On the other hand, there is also the view that grammaticalization concerns anything that relates to grammar. For Frajzyngier, for example, the term stands simply for any coding of a function within the grammatical system of a language (Chapter 51). Depending on which definition is employed, there are great differences with respect to the phenomena to be considered. In extremely general definitions, such as that proposed by Frajzyngier, for example, diachrony is not a major issue, and the ‘sources’ of grammaticalization are not restricted to lexical and other form–meaning units but also include tone, intonation, phonological changes affecting segments, linear order, and position. Still, when controversies arise many scholars agree in draw attention to the classic definition by Kuryłowicz to help settle the issue of what should be subsumed under the rubric of grammaticalization:
Grammaticalisation consists in the increase of the range of a morpheme advancing from a lexical to a grammatical or from a less grammatical to a more grammatical status, e.g. from a derivative formant to an inflectional one. (Kuryłowicz 1975: 52)
For most students of the field, grammaticalization is understood to be a diachronic process and, hence, findings can be verified or falsified by means of historical evidence. But it is also possible to analyse grammaticalization phenomena within a synchronic framework. This is demonstrated in particular by Langacker in his Cognitive Grammar account of a range of instances of grammaticalization (Chapter 7). As this volume suggests, there is no single approach or model that is predestined more than others to deal with grammaticalization phenomena, or that would account for all phenomena better than any other approach. To be sure, the questions asked differ from one approach to another and the answers given to central questions are not the same across the different approaches; but these answers are in most cases compatible with one another.
2. Delimiting the field
Each approach or ‘school’ of linguistics has its preferences as to the kind of linguistic phenomena that it is concerned with, and with respect to the way that it demonstrates its strengths and the advantages it offers over alternative approaches. Studies in grammaticalization also have their preferences. One noteworthy preference appears to be working on English and employing the English be‐going‐to future as a paradigm case of grammatical change. In a number of (p. 4) chapters, especially that by Bisang (Chapter 9), it is argued, implicitly or explicitly, that there is a need to take account of the typological diversity of the world's languages, more so than has been done in the past. This call for more diversity in the object of research is partially reflected in the design of this handbook, especially in Part V, which contains articles on a wide variety of languages, also outside the Indo‐European area.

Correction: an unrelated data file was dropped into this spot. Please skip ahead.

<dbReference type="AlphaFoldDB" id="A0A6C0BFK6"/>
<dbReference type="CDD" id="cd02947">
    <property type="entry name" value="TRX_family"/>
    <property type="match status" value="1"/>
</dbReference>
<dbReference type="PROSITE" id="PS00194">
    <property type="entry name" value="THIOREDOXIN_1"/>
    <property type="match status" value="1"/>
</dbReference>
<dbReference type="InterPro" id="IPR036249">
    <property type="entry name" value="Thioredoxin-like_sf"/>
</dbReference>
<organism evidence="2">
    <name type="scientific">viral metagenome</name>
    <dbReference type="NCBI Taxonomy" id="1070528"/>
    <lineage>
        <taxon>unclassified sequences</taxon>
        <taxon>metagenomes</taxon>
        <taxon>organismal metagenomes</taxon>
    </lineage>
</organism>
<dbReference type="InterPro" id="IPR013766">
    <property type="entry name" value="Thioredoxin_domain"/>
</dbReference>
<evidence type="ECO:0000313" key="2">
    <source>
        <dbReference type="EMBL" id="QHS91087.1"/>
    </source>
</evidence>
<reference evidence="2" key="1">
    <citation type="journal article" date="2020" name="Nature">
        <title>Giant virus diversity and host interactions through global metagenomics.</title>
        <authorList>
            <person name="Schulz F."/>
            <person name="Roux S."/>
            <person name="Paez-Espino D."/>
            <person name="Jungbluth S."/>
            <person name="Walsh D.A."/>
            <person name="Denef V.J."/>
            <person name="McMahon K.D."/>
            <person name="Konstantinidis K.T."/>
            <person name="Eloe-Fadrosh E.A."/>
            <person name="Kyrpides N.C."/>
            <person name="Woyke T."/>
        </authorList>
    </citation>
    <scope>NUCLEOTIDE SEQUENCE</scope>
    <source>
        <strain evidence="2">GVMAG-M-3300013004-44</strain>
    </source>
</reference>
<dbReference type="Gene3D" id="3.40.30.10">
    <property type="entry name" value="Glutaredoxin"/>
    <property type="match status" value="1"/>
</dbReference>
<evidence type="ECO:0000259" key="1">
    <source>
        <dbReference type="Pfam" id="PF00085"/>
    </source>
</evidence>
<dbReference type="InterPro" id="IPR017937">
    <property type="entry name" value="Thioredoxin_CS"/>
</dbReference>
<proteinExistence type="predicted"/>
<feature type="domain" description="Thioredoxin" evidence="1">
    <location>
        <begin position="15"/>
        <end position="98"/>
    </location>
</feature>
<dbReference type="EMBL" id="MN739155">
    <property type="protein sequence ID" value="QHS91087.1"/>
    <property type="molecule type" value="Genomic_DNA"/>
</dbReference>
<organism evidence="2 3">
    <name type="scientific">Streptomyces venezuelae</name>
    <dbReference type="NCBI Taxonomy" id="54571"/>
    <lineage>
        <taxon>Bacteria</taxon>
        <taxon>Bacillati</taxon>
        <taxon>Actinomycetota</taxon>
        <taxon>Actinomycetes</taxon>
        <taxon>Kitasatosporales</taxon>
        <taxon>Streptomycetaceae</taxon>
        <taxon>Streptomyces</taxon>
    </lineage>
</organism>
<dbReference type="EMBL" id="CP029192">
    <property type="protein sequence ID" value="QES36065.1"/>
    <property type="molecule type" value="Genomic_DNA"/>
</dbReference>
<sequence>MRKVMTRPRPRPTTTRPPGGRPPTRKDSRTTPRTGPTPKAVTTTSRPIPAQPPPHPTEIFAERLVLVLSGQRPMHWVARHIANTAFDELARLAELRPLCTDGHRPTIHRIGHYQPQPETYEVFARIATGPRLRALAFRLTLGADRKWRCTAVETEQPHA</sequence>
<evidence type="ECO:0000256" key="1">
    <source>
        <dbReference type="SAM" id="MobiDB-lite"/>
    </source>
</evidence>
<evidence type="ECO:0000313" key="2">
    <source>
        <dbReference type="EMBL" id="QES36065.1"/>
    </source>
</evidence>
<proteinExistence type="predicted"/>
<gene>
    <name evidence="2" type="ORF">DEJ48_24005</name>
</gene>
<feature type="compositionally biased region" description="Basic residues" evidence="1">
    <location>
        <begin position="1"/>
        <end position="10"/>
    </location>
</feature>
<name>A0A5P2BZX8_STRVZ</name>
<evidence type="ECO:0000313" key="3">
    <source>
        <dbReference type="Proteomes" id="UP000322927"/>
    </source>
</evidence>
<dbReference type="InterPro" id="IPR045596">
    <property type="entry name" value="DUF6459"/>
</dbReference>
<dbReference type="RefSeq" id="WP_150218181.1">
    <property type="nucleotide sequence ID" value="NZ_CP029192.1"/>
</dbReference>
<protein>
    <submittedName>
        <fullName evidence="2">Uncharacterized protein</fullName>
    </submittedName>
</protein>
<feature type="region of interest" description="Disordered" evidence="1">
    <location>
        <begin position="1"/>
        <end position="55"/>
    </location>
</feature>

The flip side of the question of how to define the phenomenon is of course: what counts as an instance of grammaticalization and what does not? One of the areas where this question has been hotly debated is that of discourse markers or particles (see e.g. Onodera in Chapter 50). Can they, or at least part of them, be described exhaustively within the framework of grammaticalization theory? Or, is a separate framework of ‘pragmaticalization’ required, as has been argued ever since Erman and Kotsinas (1993; Aijmer 1997: 2) proposed this term? Is it desirable to draw a boundary between ‘sentence‐grammatical phenomena’, to be treated under the rubric of grammaticalization, and ‘discourse‐pragmatic phenomena’, which are the subject matter of pragmaticalization studies (Günthner and Mutz 2004)? Diewald (Chapter 36) argues that it is possible to treat pragmaticalization as a sub‐process of grammaticalization. Note that already in 2000, Wischer (2000: 359) had proposed to treat the two as subtypes, referring to pragmaticalization as ‘grammaticalization on the text or discourse level’ and to orthodox grammaticalization as ‘grammaticalization on the propositional level’. Both processes have in common that language material undergoes recategorialization by changing from a more open to a closer categorial system. It is therefore obvious that grammaticalization theory provides a principled tool to bridge the boundary between two domains of linguistic analysis that tend to be treated as distinct, namely grammar and pragmatics. This is a point also brought home in much detail in a recent book publication by Ariel on the topic (2008).